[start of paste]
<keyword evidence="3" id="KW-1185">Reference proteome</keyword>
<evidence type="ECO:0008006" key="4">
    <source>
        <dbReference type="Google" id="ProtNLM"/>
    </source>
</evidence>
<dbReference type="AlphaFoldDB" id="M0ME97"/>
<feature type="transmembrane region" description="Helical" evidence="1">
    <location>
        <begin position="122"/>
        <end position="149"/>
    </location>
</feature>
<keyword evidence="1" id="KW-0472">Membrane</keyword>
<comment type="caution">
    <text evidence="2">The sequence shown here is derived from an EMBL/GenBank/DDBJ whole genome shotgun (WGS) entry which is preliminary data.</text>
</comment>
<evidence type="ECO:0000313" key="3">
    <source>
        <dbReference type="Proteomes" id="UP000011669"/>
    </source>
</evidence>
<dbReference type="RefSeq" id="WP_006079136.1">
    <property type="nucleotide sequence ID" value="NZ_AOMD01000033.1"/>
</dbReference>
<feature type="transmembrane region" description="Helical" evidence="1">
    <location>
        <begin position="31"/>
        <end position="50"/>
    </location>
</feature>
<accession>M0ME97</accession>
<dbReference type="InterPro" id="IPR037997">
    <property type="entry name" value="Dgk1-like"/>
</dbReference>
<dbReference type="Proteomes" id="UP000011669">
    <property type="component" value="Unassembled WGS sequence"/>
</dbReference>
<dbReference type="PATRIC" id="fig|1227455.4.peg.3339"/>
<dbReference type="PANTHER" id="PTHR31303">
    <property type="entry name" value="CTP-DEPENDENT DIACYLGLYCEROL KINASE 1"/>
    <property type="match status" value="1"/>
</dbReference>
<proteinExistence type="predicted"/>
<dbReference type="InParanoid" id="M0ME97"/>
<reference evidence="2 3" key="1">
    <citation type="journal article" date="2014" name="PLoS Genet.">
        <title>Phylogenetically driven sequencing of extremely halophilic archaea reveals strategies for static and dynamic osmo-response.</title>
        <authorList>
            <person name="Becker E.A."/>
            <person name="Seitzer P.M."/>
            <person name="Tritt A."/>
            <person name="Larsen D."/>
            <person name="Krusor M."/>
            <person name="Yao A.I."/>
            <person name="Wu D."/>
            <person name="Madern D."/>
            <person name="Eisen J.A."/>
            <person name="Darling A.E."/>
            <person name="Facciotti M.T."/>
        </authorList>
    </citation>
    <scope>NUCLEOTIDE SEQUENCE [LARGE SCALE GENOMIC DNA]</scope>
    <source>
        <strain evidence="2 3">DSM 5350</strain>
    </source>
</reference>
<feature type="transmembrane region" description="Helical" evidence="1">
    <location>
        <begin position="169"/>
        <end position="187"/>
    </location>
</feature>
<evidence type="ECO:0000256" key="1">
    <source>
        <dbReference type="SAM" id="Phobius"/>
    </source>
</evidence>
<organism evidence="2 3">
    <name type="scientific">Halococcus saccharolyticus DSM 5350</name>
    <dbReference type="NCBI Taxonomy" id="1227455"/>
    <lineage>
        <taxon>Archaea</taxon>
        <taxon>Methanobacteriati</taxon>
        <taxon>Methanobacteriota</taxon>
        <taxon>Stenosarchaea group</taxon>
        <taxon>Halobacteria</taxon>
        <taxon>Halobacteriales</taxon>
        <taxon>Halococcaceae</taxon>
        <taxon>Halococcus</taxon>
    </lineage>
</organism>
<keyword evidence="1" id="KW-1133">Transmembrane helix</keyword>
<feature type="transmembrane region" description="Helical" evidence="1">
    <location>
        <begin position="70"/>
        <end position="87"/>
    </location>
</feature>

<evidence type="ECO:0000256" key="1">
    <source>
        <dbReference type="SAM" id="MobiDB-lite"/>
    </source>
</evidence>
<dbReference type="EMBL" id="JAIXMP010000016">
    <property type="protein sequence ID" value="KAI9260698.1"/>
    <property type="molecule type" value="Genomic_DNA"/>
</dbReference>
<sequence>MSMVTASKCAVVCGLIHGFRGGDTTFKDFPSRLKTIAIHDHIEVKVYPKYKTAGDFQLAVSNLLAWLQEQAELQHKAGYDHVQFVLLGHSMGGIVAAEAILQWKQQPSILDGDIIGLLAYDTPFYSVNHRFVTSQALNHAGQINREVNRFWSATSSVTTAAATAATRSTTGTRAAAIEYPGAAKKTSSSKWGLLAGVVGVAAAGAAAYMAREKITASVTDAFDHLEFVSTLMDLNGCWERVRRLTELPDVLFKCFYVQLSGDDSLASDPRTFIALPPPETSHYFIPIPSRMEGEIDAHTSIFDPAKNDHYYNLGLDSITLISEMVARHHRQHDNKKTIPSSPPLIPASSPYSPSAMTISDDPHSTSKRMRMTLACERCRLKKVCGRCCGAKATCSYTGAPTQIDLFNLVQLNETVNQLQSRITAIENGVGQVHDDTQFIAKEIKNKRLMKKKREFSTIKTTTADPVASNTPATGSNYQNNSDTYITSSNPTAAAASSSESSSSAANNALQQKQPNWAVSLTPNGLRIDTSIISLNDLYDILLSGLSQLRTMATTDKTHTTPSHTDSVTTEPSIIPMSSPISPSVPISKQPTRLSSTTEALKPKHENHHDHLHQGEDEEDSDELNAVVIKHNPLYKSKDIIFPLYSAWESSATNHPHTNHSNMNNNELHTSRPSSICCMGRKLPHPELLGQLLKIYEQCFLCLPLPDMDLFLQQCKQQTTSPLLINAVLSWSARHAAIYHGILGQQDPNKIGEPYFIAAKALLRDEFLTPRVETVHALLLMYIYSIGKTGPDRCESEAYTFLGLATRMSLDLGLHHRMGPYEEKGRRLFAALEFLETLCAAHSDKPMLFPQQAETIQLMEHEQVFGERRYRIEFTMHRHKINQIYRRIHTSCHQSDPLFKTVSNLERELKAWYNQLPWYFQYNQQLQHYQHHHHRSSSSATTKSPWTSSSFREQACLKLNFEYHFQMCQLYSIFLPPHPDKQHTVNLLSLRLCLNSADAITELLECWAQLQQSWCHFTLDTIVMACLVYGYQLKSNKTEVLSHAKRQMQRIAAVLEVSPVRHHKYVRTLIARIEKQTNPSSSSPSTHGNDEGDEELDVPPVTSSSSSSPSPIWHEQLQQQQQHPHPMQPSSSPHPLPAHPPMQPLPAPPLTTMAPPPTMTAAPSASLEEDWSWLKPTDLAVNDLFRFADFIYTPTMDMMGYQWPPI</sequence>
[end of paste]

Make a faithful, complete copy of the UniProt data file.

<keyword evidence="3" id="KW-1185">Reference proteome</keyword>
<evidence type="ECO:0008006" key="4">
    <source>
        <dbReference type="Google" id="ProtNLM"/>
    </source>
</evidence>
<dbReference type="AlphaFoldDB" id="M0ME97"/>
<feature type="transmembrane region" description="Helical" evidence="1">
    <location>
        <begin position="122"/>
        <end position="149"/>
    </location>
</feature>
<keyword evidence="1" id="KW-0472">Membrane</keyword>
<comment type="caution">
    <text evidence="2">The sequence shown here is derived from an EMBL/GenBank/DDBJ whole genome shotgun (WGS) entry which is preliminary data.</text>
</comment>
<evidence type="ECO:0000313" key="3">
    <source>
        <dbReference type="Proteomes" id="UP000011669"/>
    </source>
</evidence>
<dbReference type="RefSeq" id="WP_006079136.1">
    <property type="nucleotide sequence ID" value="NZ_AOMD01000033.1"/>
</dbReference>
<feature type="transmembrane region" description="Helical" evidence="1">
    <location>
        <begin position="31"/>
        <end position="50"/>
    </location>
</feature>
<accession>M0ME97</accession>
<dbReference type="InterPro" id="IPR037997">
    <property type="entry name" value="Dgk1-like"/>
</dbReference>
<dbReference type="Proteomes" id="UP000011669">
    <property type="component" value="Unassembled WGS sequence"/>
</dbReference>
<dbReference type="PATRIC" id="fig|1227455.4.peg.3339"/>
<dbReference type="PANTHER" id="PTHR31303">
    <property type="entry name" value="CTP-DEPENDENT DIACYLGLYCEROL KINASE 1"/>
    <property type="match status" value="1"/>
</dbReference>
<proteinExistence type="predicted"/>
<dbReference type="InParanoid" id="M0ME97"/>
<reference evidence="2 3" key="1">
    <citation type="journal article" date="2014" name="PLoS Genet.">
        <title>Phylogenetically driven sequencing of extremely halophilic archaea reveals strategies for static and dynamic osmo-response.</title>
        <authorList>
            <person name="Becker E.A."/>
            <person name="Seitzer P.M."/>
            <person name="Tritt A."/>
            <person name="Larsen D."/>
            <person name="Krusor M."/>
            <person name="Yao A.I."/>
            <person name="Wu D."/>
            <person name="Madern D."/>
            <person name="Eisen J.A."/>
            <person name="Darling A.E."/>
            <person name="Facciotti M.T."/>
        </authorList>
    </citation>
    <scope>NUCLEOTIDE SEQUENCE [LARGE SCALE GENOMIC DNA]</scope>
    <source>
        <strain evidence="2 3">DSM 5350</strain>
    </source>
</reference>
<feature type="transmembrane region" description="Helical" evidence="1">
    <location>
        <begin position="169"/>
        <end position="187"/>
    </location>
</feature>
<evidence type="ECO:0000256" key="1">
    <source>
        <dbReference type="SAM" id="Phobius"/>
    </source>
</evidence>
<organism evidence="2 3">
    <name type="scientific">Halococcus saccharolyticus DSM 5350</name>
    <dbReference type="NCBI Taxonomy" id="1227455"/>
    <lineage>
        <taxon>Archaea</taxon>
        <taxon>Methanobacteriati</taxon>
        <taxon>Methanobacteriota</taxon>
        <taxon>Stenosarchaea group</taxon>
        <taxon>Halobacteria</taxon>
        <taxon>Halobacteriales</taxon>
        <taxon>Halococcaceae</taxon>
        <taxon>Halococcus</taxon>
    </lineage>
</organism>
<keyword evidence="1" id="KW-1133">Transmembrane helix</keyword>
<feature type="transmembrane region" description="Helical" evidence="1">
    <location>
        <begin position="70"/>
        <end position="87"/>
    </location>
</feature>

<evidence type="ECO:0000256" key="1">
    <source>
        <dbReference type="SAM" id="MobiDB-lite"/>
    </source>
</evidence>
<dbReference type="EMBL" id="JAIXMP010000016">
    <property type="protein sequence ID" value="KAI9260698.1"/>
    <property type="molecule type" value="Genomic_DNA"/>
</dbReference>
<sequence>MSMVTASKCAVVCGLIHGFRGGDTTFKDFPSRLKTIAIHDHIEVKVYPKYKTAGDFQLAVSNLLAWLQEQAELQHKAGYDHVQFVLLGHSMGGIVAAEAILQWKQQPSILDGDIIGLLAYDTPFYSVNHRFVTSQALNHAGQINREVNRFWSATSSVTTAAATAATRSTTGTRAAAIEYPGAAKKTSSSKWGLLAGVVGVAAAGAAAYMAREKITASVTDAFDHLEFVSTLMDLNGCWERVRRLTELPDVLFKCFYVQLSGDDSLASDPRTFIALPPPETSHYFIPIPSRMEGEIDAHTSIFDPAKNDHYYNLGLDSITLISEMVARHHRQHDNKKTIPSSPPLIPASSPYSPSAMTISDDPHSTSKRMRMTLACERCRLKKVCGRCCGAKATCSYTGAPTQIDLFNLVQLNETVNQLQSRITAIENGVGQVHDDTQFIAKEIKNKRLMKKKREFSTIKTTTADPVASNTPATGSNYQNNSDTYITSSNPTAAAASSSESSSSAANNALQQKQPNWAVSLTPNGLRIDTSIISLNDLYDILLSGLSQLRTMATTDKTHTTPSHTDSVTTEPSIIPMSSPISPSVPISKQPTRLSSTTEALKPKHENHHDHLHQGEDEEDSDELNAVVIKHNPLYKSKDIIFPLYSAWESSATNHPHTNHSNMNNNELHTSRPSSICCMGRKLPHPELLGQLLKIYEQCFLCLPLPDMDLFLQQCKQQTTSPLLINAVLSWSARHAAIYHGILGQQDPNKIGEPYFIAAKALLRDEFLTPRVETVHALLLMYIYSIGKTGPDRCESEAYTFLGLATRMSLDLGLHHRMGPYEEKGRRLFAALEFLETLCAAHSDKPMLFPQQAETIQLMEHEQVFGERRYRIEFTMHRHKINQIYRRIHTSCHQSDPLFKTVSNLERELKAWYNQLPWYFQYNQQLQHYQHHHHRSSSSATTKSPWTSSSFREQACLKLNFEYHFQMCQLYSIFLPPHPDKQHTVNLLSLRLCLNSADAITELLECWAQLQQSWCHFTLDTIVMACLVYGYQLKSNKTEVLSHAKRQMQRIAAVLEVSPVRHHKYVRTLIARIEKQTNPSSSSPSTHGNDEGDEELDVPPVTSSSSSSPSPIWHEQLQQQQQHPHPMQPSSSPHPLPAHPPMQPLPAPPLTTMAPPPTMTAAPSASLEEDWSWLKPTDLAVNDLFRFADFIYTPTMDMMGYQWPPI</sequence>